JAKARTA, Oct 18 (Reuters) - The current rally in thermal coal prices could extend through to the end of the first quarter of 2017, an Indonesian mining ministry official said on Tuesday, helping cash-strapped miners boost revenues in Southeast Asia’s largest economy.
Coal prices sank 70 percent over 2011 and 2015 amid worries imports by top consumer China had peaked on measures to combat pollution. However, contrary to expectations of further falls, prices have rallied by about 75 percent this year with producers trimming supply due to concerns over demand.
Indonesia, where thousands of coal mines went out of business as prices cratered, is now confident of achieving its target of 30.11 trillion rupiah ($2.32 billion) in non-tax revenue from the coal and minerals sector this year, Coal and Minerals Director General Bambang Gatot told Reuters.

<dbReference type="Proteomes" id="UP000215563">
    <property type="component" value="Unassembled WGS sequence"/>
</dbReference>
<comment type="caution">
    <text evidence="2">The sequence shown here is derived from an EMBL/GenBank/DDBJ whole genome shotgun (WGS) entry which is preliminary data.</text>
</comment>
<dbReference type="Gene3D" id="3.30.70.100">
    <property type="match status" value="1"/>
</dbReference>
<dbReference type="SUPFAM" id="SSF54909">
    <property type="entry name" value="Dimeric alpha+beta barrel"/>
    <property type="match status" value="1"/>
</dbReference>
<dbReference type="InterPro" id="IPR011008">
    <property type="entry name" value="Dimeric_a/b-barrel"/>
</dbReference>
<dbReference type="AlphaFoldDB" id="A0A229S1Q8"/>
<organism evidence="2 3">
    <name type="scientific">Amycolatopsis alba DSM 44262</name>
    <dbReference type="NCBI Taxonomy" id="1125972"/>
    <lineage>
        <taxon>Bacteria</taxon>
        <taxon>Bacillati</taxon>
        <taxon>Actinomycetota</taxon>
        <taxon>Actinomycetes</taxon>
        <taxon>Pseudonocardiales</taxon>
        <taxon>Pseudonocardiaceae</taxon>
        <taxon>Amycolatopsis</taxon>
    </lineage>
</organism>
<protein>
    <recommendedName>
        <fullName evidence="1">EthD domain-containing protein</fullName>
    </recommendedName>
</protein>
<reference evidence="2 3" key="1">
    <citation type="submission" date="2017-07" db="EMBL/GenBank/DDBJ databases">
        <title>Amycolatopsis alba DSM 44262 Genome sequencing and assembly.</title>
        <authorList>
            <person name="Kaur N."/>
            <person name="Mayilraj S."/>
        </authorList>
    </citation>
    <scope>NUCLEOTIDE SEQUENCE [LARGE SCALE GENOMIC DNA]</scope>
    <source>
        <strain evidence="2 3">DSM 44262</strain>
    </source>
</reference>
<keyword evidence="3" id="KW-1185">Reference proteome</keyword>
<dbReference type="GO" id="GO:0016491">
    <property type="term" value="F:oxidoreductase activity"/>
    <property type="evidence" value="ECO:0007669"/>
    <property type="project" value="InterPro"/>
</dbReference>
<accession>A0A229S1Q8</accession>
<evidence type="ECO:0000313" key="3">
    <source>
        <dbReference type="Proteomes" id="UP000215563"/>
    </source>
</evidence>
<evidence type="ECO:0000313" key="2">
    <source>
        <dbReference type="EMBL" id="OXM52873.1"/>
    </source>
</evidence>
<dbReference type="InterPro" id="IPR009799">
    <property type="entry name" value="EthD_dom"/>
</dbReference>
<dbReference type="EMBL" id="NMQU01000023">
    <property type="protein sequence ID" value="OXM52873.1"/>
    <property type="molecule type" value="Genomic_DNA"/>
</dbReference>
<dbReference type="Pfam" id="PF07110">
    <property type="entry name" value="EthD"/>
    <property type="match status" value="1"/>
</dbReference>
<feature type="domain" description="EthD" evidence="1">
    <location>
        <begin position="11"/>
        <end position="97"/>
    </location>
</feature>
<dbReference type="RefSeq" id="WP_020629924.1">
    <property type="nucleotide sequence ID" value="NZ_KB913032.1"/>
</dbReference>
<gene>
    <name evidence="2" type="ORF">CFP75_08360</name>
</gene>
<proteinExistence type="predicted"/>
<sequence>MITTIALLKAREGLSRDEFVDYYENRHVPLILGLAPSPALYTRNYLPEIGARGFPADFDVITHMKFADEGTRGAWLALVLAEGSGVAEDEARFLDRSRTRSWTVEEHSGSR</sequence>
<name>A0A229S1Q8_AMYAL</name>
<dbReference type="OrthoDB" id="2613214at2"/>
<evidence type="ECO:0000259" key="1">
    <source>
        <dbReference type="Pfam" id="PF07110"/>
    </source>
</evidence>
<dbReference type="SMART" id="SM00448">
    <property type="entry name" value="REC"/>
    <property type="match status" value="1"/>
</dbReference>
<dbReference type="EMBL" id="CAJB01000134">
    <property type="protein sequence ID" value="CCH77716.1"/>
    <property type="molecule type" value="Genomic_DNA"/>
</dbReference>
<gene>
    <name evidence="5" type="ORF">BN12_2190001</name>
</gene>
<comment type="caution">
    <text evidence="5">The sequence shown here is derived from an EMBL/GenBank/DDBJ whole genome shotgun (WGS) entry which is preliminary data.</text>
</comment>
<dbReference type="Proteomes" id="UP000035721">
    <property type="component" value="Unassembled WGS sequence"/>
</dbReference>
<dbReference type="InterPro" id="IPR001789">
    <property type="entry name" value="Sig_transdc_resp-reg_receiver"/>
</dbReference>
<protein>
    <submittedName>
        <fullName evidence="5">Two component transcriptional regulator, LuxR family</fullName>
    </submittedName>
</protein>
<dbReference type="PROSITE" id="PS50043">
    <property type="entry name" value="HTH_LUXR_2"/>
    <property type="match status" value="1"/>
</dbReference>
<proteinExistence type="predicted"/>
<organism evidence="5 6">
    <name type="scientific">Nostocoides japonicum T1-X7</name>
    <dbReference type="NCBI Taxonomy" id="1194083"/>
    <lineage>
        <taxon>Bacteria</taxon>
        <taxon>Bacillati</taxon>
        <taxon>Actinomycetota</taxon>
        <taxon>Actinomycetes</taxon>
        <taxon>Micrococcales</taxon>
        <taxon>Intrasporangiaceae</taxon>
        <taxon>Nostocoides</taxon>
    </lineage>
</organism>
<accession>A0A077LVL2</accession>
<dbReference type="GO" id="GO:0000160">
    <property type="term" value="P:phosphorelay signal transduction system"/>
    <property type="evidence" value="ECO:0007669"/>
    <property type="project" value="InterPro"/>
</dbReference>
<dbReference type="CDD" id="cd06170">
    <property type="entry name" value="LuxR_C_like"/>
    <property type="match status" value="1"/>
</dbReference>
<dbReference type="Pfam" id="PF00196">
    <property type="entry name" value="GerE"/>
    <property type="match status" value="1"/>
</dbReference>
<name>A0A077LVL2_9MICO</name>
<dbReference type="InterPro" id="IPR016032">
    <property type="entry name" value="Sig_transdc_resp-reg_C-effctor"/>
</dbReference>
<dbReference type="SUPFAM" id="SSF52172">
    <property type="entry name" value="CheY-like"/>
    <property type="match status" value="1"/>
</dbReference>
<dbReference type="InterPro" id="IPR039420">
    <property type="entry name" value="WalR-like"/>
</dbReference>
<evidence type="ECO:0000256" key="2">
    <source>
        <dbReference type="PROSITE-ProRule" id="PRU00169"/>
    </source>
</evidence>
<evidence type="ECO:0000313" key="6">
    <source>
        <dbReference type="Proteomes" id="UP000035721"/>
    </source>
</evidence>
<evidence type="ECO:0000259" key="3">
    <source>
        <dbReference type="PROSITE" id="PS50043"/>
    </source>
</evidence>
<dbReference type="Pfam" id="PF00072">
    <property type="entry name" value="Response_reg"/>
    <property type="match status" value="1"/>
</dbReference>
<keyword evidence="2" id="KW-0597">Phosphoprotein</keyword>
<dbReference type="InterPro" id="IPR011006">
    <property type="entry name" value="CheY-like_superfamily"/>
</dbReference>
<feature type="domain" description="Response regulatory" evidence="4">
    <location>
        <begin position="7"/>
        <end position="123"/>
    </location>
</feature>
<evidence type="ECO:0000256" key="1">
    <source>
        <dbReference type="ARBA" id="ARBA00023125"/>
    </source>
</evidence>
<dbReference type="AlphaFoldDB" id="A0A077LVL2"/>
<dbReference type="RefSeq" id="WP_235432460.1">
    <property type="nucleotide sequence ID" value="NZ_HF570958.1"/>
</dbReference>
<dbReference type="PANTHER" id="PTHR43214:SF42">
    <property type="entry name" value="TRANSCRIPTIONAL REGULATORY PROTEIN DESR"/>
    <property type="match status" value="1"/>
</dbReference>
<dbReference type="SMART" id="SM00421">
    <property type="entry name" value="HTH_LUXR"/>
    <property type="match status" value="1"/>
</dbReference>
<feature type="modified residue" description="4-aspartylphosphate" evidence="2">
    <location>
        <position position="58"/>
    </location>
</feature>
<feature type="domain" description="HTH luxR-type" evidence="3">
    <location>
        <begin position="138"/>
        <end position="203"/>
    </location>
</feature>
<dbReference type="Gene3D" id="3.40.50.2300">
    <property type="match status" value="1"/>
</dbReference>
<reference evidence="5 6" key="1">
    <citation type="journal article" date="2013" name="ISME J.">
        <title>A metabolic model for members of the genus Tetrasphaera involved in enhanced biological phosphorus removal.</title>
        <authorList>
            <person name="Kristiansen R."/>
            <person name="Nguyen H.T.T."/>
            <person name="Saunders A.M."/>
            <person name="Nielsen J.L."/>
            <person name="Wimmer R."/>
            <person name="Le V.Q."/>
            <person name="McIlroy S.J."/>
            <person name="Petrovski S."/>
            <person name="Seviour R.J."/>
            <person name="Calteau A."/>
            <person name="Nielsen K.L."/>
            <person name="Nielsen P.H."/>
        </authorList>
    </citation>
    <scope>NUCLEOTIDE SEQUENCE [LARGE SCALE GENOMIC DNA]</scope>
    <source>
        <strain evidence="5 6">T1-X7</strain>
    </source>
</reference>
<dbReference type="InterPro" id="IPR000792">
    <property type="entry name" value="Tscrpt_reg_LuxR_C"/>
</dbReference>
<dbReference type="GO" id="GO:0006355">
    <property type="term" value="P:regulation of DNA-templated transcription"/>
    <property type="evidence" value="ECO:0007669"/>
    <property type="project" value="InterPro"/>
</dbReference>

In 2015, the world’s top thermal coal exporter had missed its target by 43 percent.
“Right now we’re almost at 50 percent. With the rise in coal prices hopefully we’ll reach it,” Gatot told Reuters.
Given the mining sector accounts for around 4 percent of Indonesia’s GDP, any rise in revenue would be welcome news for the government at a time when the country’s fiscal deficit is expected to widen to 2.7 percent of GDP from the 2.15 percent initially planned.
In the first half of 2016, Indonesia’s non-tax revenues from mining reached 12.3 trillion rupiah, about 40 percent of the full-year target, the finance ministry website shows.
Higher coal prices are “good for state revenues, and will give breathing space to coal companies that were trying to keep running to survive”, Gatot said. ($1 = 12,983 rupiah) (Reporting by Fergus Jensen, additional reporting by Gayatri Suroyo; Editing by Himani Sarkar)